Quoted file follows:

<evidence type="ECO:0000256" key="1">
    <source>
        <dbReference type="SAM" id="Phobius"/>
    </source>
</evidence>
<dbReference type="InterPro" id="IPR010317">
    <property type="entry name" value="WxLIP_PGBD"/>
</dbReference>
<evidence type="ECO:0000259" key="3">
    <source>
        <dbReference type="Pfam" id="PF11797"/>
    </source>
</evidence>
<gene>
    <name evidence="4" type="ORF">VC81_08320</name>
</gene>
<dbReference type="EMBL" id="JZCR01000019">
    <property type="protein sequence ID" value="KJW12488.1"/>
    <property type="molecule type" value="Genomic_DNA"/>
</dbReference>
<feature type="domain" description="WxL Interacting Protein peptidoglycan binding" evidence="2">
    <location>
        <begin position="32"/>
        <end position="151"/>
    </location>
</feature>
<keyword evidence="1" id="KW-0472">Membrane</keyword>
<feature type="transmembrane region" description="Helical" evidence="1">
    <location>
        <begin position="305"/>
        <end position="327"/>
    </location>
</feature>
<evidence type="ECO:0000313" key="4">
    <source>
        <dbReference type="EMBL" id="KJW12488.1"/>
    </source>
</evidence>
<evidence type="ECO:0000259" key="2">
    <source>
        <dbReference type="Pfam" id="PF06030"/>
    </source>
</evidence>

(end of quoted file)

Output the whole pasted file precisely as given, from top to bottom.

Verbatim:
<evidence type="ECO:0000256" key="1">
    <source>
        <dbReference type="SAM" id="Phobius"/>
    </source>
</evidence>
<dbReference type="InterPro" id="IPR010317">
    <property type="entry name" value="WxLIP_PGBD"/>
</dbReference>
<evidence type="ECO:0000259" key="3">
    <source>
        <dbReference type="Pfam" id="PF11797"/>
    </source>
</evidence>
<gene>
    <name evidence="4" type="ORF">VC81_08320</name>
</gene>
<dbReference type="EMBL" id="JZCR01000019">
    <property type="protein sequence ID" value="KJW12488.1"/>
    <property type="molecule type" value="Genomic_DNA"/>
</dbReference>
<feature type="domain" description="WxL Interacting Protein peptidoglycan binding" evidence="2">
    <location>
        <begin position="32"/>
        <end position="151"/>
    </location>
</feature>
<keyword evidence="1" id="KW-0472">Membrane</keyword>
<feature type="transmembrane region" description="Helical" evidence="1">
    <location>
        <begin position="305"/>
        <end position="327"/>
    </location>
</feature>
<evidence type="ECO:0000313" key="4">
    <source>
        <dbReference type="EMBL" id="KJW12488.1"/>
    </source>
</evidence>
<evidence type="ECO:0000259" key="2">
    <source>
        <dbReference type="Pfam" id="PF06030"/>
    </source>
</evidence>